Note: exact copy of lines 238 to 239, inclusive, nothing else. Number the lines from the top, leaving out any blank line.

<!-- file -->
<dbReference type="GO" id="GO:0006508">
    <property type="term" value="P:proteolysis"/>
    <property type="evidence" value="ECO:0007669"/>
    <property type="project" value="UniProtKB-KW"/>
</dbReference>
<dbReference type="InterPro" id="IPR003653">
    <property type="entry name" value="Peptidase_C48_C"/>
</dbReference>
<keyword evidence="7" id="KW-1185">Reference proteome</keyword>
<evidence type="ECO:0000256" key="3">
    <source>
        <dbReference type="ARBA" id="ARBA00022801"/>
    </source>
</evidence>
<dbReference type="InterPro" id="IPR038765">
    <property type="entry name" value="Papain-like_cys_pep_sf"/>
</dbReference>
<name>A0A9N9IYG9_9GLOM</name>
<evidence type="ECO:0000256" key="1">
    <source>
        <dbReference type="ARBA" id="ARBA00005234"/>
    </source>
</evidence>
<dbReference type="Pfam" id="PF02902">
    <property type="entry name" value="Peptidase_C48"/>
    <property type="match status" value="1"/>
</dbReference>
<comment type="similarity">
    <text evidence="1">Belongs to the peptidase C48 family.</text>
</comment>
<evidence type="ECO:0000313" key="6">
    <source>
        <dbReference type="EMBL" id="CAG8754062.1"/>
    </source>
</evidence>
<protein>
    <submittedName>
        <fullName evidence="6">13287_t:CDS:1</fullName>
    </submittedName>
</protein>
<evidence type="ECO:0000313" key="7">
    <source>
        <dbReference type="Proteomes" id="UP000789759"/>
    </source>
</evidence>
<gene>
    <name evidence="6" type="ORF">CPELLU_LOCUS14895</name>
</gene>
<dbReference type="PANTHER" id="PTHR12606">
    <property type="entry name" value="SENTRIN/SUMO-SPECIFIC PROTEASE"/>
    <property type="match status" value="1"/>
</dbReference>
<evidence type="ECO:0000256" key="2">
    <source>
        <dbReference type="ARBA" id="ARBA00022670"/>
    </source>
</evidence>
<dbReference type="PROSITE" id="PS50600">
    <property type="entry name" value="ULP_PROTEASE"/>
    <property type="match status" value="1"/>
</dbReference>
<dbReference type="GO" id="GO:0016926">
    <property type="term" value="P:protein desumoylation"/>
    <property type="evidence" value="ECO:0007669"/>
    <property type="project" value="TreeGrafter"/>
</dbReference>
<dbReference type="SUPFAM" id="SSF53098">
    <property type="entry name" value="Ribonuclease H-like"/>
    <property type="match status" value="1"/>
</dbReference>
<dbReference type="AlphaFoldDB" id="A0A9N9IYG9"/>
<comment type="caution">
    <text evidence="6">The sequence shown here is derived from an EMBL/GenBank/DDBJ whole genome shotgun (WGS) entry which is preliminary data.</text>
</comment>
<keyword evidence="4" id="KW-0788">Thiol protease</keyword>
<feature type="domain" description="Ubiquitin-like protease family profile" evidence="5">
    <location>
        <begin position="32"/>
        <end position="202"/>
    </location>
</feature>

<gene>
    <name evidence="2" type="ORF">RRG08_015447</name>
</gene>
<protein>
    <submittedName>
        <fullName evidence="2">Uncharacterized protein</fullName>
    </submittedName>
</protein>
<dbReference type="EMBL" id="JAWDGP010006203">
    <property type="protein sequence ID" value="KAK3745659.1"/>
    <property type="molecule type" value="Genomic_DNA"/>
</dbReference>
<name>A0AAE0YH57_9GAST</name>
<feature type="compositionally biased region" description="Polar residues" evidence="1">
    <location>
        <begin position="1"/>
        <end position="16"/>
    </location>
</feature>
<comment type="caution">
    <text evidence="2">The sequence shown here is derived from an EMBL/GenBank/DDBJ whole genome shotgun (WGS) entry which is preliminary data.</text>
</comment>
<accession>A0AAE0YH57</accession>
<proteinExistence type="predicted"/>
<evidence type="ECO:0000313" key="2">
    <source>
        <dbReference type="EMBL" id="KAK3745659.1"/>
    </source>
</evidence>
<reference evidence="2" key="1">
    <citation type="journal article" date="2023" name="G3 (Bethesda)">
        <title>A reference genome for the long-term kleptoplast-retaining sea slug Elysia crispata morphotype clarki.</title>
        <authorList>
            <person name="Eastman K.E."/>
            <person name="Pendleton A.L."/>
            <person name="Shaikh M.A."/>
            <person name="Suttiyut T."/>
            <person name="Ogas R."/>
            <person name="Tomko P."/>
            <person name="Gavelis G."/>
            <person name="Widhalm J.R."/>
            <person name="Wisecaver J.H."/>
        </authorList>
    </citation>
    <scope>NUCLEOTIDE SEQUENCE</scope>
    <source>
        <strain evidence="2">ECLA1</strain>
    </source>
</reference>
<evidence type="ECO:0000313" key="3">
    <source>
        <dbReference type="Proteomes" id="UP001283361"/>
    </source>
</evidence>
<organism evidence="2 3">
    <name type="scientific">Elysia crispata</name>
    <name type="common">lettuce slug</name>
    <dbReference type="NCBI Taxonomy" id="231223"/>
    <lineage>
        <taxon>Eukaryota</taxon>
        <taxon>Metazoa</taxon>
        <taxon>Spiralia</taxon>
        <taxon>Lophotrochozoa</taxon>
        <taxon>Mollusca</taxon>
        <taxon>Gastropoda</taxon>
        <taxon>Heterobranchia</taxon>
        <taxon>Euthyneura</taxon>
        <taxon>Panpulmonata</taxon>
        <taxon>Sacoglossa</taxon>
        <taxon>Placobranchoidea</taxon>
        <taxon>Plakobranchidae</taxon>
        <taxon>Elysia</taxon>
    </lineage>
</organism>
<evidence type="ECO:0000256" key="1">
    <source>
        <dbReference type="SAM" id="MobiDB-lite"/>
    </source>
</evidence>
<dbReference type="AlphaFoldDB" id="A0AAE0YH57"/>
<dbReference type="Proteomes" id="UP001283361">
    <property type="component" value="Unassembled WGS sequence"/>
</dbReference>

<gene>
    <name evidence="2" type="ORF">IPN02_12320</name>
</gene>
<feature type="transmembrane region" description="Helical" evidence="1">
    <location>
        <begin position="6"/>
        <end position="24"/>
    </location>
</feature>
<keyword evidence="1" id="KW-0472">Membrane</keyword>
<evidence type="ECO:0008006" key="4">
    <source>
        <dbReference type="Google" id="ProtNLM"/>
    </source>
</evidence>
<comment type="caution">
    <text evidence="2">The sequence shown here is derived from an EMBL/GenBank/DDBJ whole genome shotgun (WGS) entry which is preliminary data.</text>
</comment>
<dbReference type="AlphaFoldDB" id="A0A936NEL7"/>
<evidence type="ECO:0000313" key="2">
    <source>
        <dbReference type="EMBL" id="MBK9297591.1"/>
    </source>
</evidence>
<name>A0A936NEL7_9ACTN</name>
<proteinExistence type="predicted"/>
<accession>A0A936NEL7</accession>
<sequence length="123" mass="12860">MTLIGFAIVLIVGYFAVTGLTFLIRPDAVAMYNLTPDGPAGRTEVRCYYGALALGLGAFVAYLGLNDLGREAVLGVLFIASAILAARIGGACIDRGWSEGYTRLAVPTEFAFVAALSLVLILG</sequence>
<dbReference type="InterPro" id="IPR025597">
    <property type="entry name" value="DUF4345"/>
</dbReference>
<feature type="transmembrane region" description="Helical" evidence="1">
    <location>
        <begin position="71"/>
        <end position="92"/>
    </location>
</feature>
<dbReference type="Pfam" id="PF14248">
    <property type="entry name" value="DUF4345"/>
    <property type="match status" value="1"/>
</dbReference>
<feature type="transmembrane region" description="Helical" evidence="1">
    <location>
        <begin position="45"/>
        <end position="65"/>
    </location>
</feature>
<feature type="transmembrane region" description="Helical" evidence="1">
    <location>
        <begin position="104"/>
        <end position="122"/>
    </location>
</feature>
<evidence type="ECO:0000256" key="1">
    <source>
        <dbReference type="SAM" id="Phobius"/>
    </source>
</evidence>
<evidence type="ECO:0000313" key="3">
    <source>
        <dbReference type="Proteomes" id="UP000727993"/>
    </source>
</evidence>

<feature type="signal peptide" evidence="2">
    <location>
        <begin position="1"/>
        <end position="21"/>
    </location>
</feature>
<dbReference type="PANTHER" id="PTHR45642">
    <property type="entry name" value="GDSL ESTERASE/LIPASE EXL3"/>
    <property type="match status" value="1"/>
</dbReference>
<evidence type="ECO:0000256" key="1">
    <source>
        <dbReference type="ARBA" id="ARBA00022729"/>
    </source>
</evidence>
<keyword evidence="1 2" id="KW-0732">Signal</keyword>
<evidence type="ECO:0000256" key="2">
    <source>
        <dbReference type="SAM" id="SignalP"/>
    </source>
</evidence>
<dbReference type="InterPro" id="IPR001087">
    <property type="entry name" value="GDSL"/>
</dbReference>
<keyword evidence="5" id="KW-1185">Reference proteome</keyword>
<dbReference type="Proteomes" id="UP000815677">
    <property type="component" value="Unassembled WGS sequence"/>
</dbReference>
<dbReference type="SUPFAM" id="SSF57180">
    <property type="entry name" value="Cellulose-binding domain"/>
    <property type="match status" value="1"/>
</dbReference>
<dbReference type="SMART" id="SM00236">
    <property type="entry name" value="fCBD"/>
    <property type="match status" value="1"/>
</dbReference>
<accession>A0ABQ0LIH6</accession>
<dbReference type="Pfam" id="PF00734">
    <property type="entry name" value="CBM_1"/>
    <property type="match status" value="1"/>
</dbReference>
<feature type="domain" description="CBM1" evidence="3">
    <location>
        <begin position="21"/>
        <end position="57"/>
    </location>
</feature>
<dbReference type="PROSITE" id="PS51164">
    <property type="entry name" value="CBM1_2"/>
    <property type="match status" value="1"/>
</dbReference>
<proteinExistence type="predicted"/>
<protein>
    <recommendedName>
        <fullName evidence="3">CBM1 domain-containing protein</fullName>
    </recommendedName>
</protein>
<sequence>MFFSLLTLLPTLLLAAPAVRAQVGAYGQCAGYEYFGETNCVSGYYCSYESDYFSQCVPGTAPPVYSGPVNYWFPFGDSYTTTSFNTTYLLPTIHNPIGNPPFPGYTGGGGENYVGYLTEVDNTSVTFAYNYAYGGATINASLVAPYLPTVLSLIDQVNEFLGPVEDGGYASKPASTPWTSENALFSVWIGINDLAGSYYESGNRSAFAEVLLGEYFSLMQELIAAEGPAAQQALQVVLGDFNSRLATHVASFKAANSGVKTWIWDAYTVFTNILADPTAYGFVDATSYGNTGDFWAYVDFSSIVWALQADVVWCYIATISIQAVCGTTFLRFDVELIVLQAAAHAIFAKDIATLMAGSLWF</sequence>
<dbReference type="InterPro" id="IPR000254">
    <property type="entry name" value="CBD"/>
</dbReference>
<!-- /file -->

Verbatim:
<evidence type="ECO:0000256" key="1">
    <source>